Bile acids are cholesterol-derived bioactive lipids that play essential roles in the maintenance of a heathy lifespan. These amphipathic molecules with detergent-like properties display numerous beneficial effects on various longevity- and healthspan-promoting processes in evolutionarily distant organisms. Recent studies revealed that lithocholic bile acid not only causes a considerable lifespan extension in yeast, but also exhibits a substantial cytotoxic effect in cultured cancer cells derived from different tissues and organisms. The molecular and cellular mechanisms underlying the robust anti-aging and anti-tumor effects of lithocholic acid have emerged. This review summarizes the current knowledge of these mechanisms, outlines the most important unanswered questions and suggests directions for future research. Full article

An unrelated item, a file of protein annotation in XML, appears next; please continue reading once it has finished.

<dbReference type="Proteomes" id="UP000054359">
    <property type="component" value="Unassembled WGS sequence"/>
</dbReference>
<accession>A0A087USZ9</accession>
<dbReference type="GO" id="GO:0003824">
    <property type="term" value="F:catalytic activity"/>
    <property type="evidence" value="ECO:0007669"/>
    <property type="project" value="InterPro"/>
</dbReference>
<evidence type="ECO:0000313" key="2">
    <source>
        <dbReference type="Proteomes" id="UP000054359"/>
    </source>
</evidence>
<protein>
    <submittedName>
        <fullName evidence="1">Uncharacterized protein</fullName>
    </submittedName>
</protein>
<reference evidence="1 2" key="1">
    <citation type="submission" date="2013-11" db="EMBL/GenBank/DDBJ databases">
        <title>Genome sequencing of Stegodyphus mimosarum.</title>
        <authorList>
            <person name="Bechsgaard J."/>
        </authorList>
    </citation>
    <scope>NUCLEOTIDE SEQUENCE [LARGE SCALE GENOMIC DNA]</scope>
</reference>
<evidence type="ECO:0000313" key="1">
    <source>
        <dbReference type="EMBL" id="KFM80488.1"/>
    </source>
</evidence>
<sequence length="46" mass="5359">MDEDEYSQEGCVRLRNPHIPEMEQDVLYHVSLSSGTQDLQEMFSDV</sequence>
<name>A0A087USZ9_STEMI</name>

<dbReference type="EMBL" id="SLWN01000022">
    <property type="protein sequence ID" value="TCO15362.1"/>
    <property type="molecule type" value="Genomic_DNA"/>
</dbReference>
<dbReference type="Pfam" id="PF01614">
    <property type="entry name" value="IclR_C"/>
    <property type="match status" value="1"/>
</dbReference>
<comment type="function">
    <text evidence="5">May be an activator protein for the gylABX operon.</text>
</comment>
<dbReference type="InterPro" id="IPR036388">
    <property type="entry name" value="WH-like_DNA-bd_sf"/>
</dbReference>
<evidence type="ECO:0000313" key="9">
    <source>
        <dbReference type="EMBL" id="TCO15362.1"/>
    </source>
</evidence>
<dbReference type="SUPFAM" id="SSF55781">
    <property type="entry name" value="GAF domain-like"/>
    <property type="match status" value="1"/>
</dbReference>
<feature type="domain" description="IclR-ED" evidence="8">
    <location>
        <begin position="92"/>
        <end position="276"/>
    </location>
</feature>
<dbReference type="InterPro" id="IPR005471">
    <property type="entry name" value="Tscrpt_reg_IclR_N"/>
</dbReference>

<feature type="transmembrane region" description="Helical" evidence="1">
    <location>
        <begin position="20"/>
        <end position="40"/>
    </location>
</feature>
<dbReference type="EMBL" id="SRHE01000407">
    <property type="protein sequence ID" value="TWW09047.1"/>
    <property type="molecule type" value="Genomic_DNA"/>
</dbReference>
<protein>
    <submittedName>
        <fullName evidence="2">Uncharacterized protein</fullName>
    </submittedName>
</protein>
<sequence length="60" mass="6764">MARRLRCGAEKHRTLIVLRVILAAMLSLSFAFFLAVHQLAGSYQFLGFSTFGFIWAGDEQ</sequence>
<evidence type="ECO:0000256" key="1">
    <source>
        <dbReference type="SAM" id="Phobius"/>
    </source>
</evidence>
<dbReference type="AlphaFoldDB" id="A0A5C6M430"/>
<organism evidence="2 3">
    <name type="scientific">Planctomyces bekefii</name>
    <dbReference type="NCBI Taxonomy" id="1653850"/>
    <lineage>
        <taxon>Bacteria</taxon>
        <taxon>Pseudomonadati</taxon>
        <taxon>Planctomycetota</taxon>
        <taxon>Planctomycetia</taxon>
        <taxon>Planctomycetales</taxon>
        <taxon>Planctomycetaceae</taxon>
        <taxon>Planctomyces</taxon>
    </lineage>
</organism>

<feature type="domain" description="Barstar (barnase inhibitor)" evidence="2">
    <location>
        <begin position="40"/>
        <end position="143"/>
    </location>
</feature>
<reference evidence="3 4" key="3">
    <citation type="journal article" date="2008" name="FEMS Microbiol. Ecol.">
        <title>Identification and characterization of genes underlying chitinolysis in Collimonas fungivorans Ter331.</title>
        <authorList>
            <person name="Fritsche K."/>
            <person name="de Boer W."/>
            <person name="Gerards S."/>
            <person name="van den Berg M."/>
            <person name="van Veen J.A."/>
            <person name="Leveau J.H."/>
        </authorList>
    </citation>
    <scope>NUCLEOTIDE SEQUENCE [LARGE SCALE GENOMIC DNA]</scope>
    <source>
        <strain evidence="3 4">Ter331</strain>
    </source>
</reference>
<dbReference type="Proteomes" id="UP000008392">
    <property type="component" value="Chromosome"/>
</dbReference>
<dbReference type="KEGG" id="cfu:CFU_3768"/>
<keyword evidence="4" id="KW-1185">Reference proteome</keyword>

(This article belongs to the Special Issue Bioactive Lipids and Lipidomics)
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Open AccessReview Are Sensory TRP Channels Biological Alarms for Lipid Peroxidation?
Int. J. Mol. Sci. 2014, 15(9), 16430-16457; doi:10.3390/ijms150916430
Received: 6 July 2014 / Revised: 15 August 2014 / Accepted: 28 August 2014 / Published: 17 September 2014
Cited by 7 | PDF Full-text (1479 KB) | HTML Full-text | XML Full-text
Abstract
Oxidative stress induces numerous biological problems. Lipid oxidation and peroxidation appear to be important steps by which exposure to oxidative stress leads the body to a disease state. For its protection, the body has evolved to respond to and eliminate peroxidation products [...] Read more.